The Power Shootout

Guest Opinion//January 9, 2012

The Power Shootout

Guest Opinion//January 9, 2012

John Power was a member of a reclusive Graham County family that was involved in one of the most notorious shootouts in Arizona history.

The Power family — Thomas Jefferson Power Sr., sons Charlie, John, Tom Jr., and daughter Ola May settled in Kielburg Canyon deep in the Galiuro Mountains of Graham County in 1907. The men ranched, but also gained a controlling interest in a mining claim variously known as the Jinx Mine, the Abandoned Claims and the Power Mine.

For 10 years the family was content with ranching and mining. Then in 1917, the U.S. entered World War I and all young males were required to register for the draft. Power did not allow his sons to register. Charlie decided to return to New Mexico.

That December, an incident occurred that has never been fully explained.

According to the Powers, Ola May, who lived apart from her brothers in a separate cabin, shouted the word “poison” and then suddenly died. Tom Sisson, a hired hand and former horse thief, was sent to Safford for a casket. The authorities became suspicious, and an autopsy of the body was ordered. No trace of poison was found, but foul play was suspected, and some claimed that Ola May’s neck had been broken — possibly in a fight with her brothers.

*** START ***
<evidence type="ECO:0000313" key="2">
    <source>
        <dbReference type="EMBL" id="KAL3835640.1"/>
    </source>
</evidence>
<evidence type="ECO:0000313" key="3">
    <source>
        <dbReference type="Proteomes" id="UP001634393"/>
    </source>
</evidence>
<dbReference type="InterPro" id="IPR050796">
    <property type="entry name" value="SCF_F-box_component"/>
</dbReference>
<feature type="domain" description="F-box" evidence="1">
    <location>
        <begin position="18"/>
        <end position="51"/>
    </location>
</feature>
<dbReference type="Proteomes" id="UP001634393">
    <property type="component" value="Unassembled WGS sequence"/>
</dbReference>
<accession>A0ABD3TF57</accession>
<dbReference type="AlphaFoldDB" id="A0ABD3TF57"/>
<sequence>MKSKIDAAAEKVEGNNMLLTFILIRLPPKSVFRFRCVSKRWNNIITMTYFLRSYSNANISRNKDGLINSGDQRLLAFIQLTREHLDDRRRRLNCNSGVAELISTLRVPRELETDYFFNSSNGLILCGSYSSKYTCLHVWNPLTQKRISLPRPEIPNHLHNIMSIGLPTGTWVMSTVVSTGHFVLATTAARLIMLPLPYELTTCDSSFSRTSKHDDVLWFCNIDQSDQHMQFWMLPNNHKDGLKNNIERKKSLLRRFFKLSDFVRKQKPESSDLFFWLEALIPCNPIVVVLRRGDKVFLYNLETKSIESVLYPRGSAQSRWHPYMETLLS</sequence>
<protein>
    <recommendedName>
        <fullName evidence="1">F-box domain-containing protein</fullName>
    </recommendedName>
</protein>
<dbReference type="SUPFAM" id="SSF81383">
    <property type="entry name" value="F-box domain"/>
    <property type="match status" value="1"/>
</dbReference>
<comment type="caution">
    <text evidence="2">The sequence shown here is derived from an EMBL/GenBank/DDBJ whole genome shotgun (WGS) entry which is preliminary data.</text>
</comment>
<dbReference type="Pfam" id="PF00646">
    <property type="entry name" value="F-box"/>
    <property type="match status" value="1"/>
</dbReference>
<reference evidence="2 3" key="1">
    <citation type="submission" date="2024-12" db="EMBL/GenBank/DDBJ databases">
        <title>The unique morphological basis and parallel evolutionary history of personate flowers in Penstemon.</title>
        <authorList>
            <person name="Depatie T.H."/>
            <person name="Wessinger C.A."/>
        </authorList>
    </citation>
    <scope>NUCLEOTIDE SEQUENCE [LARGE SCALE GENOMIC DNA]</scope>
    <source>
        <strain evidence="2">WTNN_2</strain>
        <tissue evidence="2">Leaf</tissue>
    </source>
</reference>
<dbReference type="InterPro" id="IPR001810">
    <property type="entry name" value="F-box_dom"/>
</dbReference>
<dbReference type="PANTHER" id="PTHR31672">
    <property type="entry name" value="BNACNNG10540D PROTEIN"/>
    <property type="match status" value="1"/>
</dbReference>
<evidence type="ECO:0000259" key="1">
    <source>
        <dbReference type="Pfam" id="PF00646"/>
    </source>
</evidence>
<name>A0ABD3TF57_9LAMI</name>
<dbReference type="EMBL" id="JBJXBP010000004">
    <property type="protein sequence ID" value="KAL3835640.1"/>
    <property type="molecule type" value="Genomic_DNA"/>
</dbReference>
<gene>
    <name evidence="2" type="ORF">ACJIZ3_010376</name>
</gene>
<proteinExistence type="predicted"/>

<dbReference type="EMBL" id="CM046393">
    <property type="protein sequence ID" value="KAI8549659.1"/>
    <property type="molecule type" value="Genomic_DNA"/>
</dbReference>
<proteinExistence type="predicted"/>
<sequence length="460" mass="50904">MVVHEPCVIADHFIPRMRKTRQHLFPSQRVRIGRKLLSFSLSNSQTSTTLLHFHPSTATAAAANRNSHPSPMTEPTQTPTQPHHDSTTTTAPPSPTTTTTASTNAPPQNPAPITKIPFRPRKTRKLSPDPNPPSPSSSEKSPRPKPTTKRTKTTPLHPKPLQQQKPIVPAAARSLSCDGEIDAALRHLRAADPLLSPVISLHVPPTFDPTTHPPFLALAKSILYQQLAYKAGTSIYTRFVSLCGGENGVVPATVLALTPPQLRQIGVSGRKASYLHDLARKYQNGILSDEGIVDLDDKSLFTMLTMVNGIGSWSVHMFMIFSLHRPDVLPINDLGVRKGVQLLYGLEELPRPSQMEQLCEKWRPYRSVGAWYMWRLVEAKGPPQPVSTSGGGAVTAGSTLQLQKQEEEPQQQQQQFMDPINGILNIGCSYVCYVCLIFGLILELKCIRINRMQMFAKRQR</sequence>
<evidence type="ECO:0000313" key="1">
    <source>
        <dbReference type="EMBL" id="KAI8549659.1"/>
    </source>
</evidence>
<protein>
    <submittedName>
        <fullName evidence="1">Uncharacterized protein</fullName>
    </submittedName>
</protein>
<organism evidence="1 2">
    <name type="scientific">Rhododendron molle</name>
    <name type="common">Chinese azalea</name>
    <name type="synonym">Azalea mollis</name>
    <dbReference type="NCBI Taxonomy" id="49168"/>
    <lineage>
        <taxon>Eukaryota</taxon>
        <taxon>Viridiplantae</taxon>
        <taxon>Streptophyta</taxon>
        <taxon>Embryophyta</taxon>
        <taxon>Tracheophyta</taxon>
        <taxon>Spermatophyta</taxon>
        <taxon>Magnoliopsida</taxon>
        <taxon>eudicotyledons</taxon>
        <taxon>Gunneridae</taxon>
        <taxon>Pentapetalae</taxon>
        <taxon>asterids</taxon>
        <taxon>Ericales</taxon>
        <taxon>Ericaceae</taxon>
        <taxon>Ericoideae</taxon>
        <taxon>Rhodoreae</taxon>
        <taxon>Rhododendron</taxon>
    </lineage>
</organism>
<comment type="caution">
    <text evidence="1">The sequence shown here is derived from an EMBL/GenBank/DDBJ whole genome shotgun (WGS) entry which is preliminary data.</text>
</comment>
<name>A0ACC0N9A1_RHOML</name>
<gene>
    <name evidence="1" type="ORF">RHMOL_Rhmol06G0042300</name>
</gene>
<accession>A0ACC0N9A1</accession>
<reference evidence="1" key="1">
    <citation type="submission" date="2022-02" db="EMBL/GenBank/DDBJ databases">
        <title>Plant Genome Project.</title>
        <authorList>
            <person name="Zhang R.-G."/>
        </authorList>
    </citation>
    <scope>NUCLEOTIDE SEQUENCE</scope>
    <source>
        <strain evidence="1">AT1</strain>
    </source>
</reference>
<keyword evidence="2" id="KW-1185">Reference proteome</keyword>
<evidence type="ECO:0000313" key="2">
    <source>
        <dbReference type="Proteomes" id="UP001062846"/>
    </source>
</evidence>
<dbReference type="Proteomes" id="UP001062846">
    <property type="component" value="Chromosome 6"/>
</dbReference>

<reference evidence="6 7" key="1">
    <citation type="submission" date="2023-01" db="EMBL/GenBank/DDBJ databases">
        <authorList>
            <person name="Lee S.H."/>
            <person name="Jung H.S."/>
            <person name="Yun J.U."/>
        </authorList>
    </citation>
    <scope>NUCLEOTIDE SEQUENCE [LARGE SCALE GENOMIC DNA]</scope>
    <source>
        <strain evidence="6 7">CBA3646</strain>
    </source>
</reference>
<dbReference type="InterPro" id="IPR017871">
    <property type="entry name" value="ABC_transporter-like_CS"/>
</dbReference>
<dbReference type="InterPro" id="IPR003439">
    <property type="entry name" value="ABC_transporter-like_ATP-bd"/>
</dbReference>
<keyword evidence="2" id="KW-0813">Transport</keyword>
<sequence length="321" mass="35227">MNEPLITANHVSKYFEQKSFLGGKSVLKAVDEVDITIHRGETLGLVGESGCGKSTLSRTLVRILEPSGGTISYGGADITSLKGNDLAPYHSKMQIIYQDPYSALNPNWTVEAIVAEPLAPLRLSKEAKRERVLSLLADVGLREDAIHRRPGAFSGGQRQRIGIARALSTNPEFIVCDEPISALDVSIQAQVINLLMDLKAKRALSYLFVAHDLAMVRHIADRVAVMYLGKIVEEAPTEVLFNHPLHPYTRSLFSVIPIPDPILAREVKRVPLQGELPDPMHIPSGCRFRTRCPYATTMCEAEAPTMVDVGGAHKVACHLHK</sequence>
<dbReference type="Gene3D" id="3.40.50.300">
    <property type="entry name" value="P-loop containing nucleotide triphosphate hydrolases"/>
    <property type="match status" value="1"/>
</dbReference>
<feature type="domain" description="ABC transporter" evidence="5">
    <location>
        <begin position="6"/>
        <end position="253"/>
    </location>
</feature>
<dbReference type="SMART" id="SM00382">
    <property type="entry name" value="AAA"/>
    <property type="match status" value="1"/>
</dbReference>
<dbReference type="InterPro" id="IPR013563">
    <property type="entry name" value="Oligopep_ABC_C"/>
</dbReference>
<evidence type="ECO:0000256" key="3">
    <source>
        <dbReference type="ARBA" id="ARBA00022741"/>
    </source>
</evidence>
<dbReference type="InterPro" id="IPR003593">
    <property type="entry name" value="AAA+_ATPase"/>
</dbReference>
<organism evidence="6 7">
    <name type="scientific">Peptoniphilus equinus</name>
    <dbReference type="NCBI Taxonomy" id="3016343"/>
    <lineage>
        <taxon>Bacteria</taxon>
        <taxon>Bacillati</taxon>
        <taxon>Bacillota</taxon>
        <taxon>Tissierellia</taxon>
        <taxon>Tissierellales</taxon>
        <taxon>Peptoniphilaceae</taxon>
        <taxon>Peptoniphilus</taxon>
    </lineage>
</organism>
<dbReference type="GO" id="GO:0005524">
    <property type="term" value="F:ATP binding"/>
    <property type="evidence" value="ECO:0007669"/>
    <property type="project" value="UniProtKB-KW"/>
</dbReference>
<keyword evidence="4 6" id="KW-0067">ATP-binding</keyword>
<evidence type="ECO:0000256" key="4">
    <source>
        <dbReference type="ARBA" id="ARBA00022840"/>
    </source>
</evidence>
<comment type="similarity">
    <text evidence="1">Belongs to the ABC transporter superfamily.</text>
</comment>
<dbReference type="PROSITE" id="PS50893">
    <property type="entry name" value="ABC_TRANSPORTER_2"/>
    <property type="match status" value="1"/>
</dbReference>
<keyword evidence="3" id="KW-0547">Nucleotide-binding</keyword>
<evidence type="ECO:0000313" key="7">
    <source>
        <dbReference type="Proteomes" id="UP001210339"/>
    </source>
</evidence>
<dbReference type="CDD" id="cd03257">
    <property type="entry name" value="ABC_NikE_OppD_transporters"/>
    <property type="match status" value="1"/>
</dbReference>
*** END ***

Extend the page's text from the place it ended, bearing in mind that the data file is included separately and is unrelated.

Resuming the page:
On Feb. 9, 1918, U. S. Deputy Marshal Frank Haynes, Graham County Sheriff Frank McBride and two deputies set out from Safford to bring in the Power boys for questioning. Haynes later testified he had a warrant for Tom Jr. and John for draft evasion. McBride had a warrant for Tom Sr. and Sisson for questioning in the death of Ola May.

The lawmen arrived early in the morning and posted themselves around the Power cabin. Tom Sr. came out, and both sides started shooting. When the dust settled, McBride and his two deputies were dead and Tom Sr. was mortally wounded. Haynes escaped and went for help. Sisson, John and Tom Jr. headed for Mexico.

The fugitives were followed by the largest posse in Arizona history — 3,000 men from Arizona and New Mexico. They hid out for a while in the Chiricahuas, but on

March 8 surrendered to the 12th Cavalry at Hachita, N.M., rather than risk a lynching at the hands of the posse.

They were brought back for trial and were found guilty of murder, but were sentenced to life in prison rather than death, because Arizona had no death penalty at the time. They were sent to the state prison at Florence.

Over the years, families of the murdered lawmen fought any attempts at parole. Sisson died in prison on Jan. 23, 1957, at the age of 86. In the late 1950s, several people took up the Power cause. In 1960, after relatives of the lawmen decided to “let matters take their course,” Gov. Jack Williams pardoned the brothers. Tom died in 1970; John died six years later at Klondyke near the family mine.

— Jane Eppinga. Photo courtesy of the Arizona Historical Society, Tucson.